Autofluorescence lifetime imaging in patients with AMD revealed a generalized prolongation of retinal lifetimes within the ETDRS grid compared with age-matched healthy controls independent of the presence or absence and the type of drusen (soft drusen or reticular pseudodrusen). These data are in keeping with previous studies of FLIO in AMD24 and ex vivo fluorescence lifetime data of human donor retinal tissue containing extramacular drusen.28 Our data shows that sub- and intraretinal deposits feature characteristic lifetime patterns that may yield information about their composition and duration of existence. It should be kept in mind that the human lens itself has a long fluorescence lifetime and may therefore influence fluorescence lifetime dynamics of the retina. This is evident from our data, where the differences of mean lifetime between AMD patients and healthy controls were 257 ps in the short wavelength channel for phakic eyes and only 79 ps for pseudophakic eyes. This infers that fluorescence lifetimes are influenced by the fluorescence of the crystalline lens, especially in older patients. However, the trend of lifetime changes between AMD patients and healthy subjects in our study was comparable for phakic and for pseudophakic eyes. For quantitative measurements, it may be useful to incorporate the influence of the human lens for quantification of retinal lifetimes. 
The general prolongation of retinal fluorescence lifetime is not surprising in synopsis with results from fluorescence lifetime measurements in other retinal pathologies and progressive age,16,18,21 and can be explained by accumulation of lipofuscin, as well as progressive remodeling of the retina with possibly increasing content of connective tissue components such as collagen, which have been shown to exhibit long fluorescence lifetimes.29 Elevated lipofuscin contained in the RPE may precede or coexist with the earliest stages of pathology in AMD.30 However, in the late stages of AMD, RPE lipofuscin is decreased.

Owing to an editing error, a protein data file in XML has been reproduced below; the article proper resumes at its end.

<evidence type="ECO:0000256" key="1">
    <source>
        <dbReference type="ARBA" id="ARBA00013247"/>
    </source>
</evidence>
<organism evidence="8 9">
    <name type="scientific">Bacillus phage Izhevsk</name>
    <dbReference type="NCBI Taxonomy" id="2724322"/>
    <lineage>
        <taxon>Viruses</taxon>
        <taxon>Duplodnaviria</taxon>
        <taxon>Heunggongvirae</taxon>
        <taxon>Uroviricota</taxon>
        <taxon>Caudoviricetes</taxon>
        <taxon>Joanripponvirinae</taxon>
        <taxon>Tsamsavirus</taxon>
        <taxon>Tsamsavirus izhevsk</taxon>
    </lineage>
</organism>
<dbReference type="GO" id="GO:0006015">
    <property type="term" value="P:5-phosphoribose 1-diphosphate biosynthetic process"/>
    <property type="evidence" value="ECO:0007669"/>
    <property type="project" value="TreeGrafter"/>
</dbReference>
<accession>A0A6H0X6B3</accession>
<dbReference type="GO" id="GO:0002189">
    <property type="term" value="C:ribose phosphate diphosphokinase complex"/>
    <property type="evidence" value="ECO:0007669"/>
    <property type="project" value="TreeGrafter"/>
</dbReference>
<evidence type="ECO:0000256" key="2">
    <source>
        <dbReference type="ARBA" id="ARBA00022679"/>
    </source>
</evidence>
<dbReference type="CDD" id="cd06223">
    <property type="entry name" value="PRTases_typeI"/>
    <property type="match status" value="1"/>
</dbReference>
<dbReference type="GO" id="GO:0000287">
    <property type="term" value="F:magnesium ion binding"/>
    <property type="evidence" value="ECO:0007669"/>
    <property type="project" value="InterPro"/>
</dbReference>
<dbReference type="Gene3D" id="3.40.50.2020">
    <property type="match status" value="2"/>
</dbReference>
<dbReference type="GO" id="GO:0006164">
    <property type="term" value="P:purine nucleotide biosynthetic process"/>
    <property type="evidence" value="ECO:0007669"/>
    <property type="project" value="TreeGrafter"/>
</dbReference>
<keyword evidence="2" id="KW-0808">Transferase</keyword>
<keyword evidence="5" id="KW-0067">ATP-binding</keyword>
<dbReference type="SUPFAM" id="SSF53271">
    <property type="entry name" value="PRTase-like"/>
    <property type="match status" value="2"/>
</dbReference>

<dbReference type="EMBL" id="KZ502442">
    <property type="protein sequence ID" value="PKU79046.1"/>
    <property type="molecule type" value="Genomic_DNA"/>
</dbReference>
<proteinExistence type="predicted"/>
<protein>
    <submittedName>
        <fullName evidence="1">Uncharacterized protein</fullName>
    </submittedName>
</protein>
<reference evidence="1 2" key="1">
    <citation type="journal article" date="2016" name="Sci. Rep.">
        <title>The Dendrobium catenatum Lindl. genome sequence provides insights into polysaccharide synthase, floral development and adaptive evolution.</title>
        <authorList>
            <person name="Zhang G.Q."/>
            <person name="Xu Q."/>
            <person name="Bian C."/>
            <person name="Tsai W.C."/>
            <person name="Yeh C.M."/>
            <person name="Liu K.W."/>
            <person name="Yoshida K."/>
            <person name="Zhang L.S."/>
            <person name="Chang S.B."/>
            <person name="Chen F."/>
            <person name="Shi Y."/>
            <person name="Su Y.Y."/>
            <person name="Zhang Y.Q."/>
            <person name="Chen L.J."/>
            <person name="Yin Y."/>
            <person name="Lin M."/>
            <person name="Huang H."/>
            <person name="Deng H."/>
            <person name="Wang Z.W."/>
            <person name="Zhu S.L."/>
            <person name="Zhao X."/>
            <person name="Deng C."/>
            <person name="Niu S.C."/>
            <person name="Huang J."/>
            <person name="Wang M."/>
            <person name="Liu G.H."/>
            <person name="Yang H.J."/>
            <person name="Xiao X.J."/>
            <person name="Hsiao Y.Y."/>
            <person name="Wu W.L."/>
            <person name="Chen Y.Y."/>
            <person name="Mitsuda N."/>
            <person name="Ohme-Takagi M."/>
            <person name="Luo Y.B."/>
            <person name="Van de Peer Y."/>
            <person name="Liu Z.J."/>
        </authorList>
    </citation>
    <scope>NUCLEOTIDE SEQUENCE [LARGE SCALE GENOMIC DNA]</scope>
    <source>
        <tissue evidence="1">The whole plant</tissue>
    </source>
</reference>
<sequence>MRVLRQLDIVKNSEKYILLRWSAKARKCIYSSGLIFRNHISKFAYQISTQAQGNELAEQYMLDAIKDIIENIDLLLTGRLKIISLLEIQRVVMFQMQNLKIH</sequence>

Soft drusen, irrespective of the size and height of hyporeflective subretinal deposits in OCT, did not stand out from the surrounding retina in fluorescence lifetime measurements. In autofluorescence intensity imaging, drusen have an extremely variable appearance depending on size and integrity of the overlying RPE and ellipsoid zone. Whereas large and confluent soft drusen may result in hyperfluorescent autofluorescence changes, smaller drusen are often iso-autofluorescent and remain undetected in fundus autofluorescence imaging. 
In FLIO, soft drusen did not contrast to the surrounding retinal tissue, and this may be explained either by the absence of fluorescing material within soft drusen, or the absence of autofluorescence for the given excitation wavelength of 473 nm. However, in the presence of intra- or subretinal hyperreflective deposits, as identified in OCT, fluorescence lifetime changes colocalized with soft drusen were observed.